A while back I received a sampler of Perdomo cigars from a US BOTL. I was pretty curious to try them and had originally planned to smoke them quite soon… which didn’t really happen. As many of my plans, this was diverted as I got interested in other cigars, then some more… and more. In part it also has to do with the slight disappointment in the Lot 23 Maduro I smoked a while back.
Having said that, even the slight Lot 23 disappointment didn’t change my opinion of Perdomo as a brand: solid every day cigars, well made, enjoyable and interesting though not terribly complex. Maybe I am doing a disservice to Perdomo cigars here. I haven’t tested their top end smokes yet (Edicion de Silvio, Patriarch) so maybe there are complex blow-your-head-off cigars in the range. Having said that, I don’t think there is anything wrong in making cigars that are reasonably priced and good, even if they don’t win prizes: so kudos to Perdomo Cigars for what they offer.
The Perdomo Habano range was released in 2008 in the Maduro wrapper I am testing today and a Corojo one. There is also a Connecticut wrapper Habano that has been added top the line later. As the name suggests these are made with Cuban seed tobacco though it would be a stretch to say they remind of Habanos puros but rather are inspired, to quote Perdomo’s website, “by the dream of one day making cigars in Cuba”.
Perdomo Habano Maduro Robusto
Price: between 5-7$ for singles. The best price I could see for a box of these online is 80$. As far as I know, these are not sold in Europe.
Smoking time: 55 minutes
Cigars smoked: One
Appearance and pre-smoke
The most noticeable thing of the smoke is with little doubt the band. Elaborate and big. Normally such bands, and the extra foot band, annoy me for being overkill, but here they work maybe because of their quality. Still, it’s all wrapping so to better observe this Nicaraguan Puro.
The wrapper is a little rough and not particularly oily, but that is not that uncommon in maduros. What is more noticeable is that there is a strong colour discrepancy between foot and head of the cigar. There is one medium vein, but again, nothing major. The only slightly worrying thing is 5-6 soft spots along the length of the cigar, which might cause burn issues.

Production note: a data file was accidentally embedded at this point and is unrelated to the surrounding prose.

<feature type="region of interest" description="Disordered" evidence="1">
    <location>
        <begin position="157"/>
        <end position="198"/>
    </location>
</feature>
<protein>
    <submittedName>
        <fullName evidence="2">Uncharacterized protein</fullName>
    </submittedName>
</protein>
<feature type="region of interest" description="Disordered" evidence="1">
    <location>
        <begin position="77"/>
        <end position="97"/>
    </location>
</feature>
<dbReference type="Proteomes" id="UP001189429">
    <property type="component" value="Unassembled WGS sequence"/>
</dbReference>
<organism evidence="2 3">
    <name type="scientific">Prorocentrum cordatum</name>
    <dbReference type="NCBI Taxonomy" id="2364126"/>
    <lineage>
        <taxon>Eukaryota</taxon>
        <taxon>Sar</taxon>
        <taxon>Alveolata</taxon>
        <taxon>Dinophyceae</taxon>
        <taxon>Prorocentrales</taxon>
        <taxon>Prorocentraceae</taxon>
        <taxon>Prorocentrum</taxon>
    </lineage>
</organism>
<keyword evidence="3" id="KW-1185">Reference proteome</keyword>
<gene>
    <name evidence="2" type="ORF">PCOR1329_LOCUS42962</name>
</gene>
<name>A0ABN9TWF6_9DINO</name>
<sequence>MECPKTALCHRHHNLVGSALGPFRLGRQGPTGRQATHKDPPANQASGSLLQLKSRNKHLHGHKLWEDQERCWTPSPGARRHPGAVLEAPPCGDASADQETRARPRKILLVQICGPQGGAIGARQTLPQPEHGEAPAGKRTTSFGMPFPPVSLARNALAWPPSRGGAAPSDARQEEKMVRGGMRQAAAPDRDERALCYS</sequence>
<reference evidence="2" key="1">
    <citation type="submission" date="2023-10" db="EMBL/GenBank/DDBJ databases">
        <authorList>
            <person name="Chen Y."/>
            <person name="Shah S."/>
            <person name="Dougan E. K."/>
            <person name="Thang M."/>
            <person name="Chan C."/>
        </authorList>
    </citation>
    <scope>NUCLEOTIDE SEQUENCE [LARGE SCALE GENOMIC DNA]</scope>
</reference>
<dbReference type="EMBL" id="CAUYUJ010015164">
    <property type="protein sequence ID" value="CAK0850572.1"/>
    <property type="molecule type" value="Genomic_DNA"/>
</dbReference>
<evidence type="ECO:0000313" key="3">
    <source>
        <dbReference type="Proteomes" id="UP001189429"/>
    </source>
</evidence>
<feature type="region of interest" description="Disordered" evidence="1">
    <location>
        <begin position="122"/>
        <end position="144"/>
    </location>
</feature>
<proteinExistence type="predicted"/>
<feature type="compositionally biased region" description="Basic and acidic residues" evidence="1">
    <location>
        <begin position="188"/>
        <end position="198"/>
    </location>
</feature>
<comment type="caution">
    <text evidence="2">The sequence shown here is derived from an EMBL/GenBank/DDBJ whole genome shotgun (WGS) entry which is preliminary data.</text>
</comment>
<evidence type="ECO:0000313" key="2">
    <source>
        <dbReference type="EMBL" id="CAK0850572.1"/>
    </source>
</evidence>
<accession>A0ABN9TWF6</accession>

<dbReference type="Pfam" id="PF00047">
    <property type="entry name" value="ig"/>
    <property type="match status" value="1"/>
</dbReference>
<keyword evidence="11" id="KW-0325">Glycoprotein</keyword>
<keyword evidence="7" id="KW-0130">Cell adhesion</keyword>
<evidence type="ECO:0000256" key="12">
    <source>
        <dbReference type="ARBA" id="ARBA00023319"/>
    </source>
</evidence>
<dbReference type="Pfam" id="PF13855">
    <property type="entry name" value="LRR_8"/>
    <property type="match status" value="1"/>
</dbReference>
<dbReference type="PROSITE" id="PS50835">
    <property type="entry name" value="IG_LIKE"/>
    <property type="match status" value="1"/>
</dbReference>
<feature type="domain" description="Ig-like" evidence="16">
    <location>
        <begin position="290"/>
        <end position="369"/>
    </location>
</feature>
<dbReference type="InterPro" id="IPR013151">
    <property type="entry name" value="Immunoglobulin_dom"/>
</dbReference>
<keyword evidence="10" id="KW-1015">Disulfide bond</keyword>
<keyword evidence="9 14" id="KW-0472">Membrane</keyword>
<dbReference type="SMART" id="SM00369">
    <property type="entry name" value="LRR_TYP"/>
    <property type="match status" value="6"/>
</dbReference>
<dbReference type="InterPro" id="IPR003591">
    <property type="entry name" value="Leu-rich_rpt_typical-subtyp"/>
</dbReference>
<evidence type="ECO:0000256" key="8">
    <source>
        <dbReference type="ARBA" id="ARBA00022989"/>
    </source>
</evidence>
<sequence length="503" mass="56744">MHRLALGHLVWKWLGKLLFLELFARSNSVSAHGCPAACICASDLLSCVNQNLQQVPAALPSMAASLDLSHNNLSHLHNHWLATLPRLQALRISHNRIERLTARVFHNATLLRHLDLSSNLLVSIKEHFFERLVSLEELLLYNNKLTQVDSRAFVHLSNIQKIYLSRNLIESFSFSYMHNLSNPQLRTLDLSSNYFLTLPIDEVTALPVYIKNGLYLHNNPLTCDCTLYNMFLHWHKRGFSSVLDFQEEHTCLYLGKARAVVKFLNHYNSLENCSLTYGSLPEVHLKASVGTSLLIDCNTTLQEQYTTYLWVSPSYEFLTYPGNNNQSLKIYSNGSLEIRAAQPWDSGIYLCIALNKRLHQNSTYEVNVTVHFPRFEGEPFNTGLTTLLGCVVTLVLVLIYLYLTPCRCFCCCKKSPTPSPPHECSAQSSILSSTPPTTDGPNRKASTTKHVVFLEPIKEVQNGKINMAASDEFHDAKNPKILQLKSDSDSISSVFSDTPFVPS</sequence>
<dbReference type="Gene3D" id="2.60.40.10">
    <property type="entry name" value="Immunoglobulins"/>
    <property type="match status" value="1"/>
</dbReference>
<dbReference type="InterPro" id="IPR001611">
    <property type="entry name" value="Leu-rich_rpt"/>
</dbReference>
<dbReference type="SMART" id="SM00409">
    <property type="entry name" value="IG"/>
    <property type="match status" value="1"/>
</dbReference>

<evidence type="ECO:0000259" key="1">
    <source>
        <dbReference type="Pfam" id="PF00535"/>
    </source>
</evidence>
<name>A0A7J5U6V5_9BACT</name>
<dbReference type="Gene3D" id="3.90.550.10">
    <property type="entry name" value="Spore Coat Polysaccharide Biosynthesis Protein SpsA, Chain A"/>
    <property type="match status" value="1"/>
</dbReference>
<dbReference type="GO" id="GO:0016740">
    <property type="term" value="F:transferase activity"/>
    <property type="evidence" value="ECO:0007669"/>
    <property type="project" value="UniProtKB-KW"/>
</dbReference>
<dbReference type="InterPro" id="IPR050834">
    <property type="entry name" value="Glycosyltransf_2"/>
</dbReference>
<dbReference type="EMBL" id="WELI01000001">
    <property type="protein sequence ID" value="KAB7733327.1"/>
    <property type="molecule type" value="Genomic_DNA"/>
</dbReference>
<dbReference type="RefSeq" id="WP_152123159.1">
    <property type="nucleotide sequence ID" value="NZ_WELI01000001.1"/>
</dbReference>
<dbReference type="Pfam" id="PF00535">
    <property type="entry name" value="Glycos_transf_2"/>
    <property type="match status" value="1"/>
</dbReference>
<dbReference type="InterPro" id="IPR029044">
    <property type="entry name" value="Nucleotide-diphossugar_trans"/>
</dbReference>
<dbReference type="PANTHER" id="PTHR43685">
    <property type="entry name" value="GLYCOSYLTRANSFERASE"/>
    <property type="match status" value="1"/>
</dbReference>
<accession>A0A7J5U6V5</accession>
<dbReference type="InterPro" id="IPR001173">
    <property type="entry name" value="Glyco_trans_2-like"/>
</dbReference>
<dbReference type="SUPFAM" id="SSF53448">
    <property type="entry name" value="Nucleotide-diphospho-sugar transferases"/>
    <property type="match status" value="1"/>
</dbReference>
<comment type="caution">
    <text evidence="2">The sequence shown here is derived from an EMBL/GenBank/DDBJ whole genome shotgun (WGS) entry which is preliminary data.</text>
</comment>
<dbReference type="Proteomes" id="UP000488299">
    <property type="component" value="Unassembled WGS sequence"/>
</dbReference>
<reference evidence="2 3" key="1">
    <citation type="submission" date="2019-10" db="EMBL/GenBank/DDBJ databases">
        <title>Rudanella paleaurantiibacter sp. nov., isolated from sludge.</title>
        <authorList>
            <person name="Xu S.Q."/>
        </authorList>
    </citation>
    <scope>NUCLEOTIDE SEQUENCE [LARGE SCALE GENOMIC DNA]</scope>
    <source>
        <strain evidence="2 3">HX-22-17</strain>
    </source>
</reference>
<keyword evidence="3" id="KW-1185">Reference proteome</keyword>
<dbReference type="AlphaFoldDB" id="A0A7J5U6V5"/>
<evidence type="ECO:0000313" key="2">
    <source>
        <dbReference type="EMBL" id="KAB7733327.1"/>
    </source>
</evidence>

The wrapper has a Cubanesque smell, but at the foot cocoa and resin notes Once cut the draw is loose with a little resistance and the taste is pretty similar to the smell at the foot, with a bit of extra spice.
There’s very little to say here – which is good. The burn is almost picture perfect (no problems from the soft spots) as is the draw throughout. The amount of smoke is very good and the ash remains pretty long, although it is a bit flaky, so maybe not one for the car.
It starts a bit slow, but rapidly there are clear mocha noted on a spicy background (pepper more than Nicaraguan spice). About halfway through the first section the smoke changes, becoming nutty with some toasted notes ad again spice, but it also becomes very dry almost tannic.
The middle really is the soft spot for this smoke.The spice is still there, although there is less of it, but the dominant notes are wood and leather, with nutty and mocha hints and from about the halfway point there is a marked vanilla note on the finish
The last part of the cigar remains pretty similar to the middle section although wood and leather are stronger and there is more coffee. I smoke this to about the last inch, after which it goes unpleasantly hot.
The Perdomo Habano Maduro is pretty much they way I described Perdomo cigars in the opening of this post. Well made, interesting, pleasant to smoke, but not a prize winner. For me this single cigar scored an 85, which might have been 1-2 points higher had it not been for the very dry bit near the foot. If I was looking for an everyday smoke and had these as choice, I would certainly pick 5-10 sticks, though maybe not a box (but that’s just my short interest span)… though with so many other Perdomo sticks to try, maybe I will wait a bit.
Other reviews around the blogsphere
Walt from the StogieReview
The Stogie Guys (with some spot on criticism about the Perdomo website)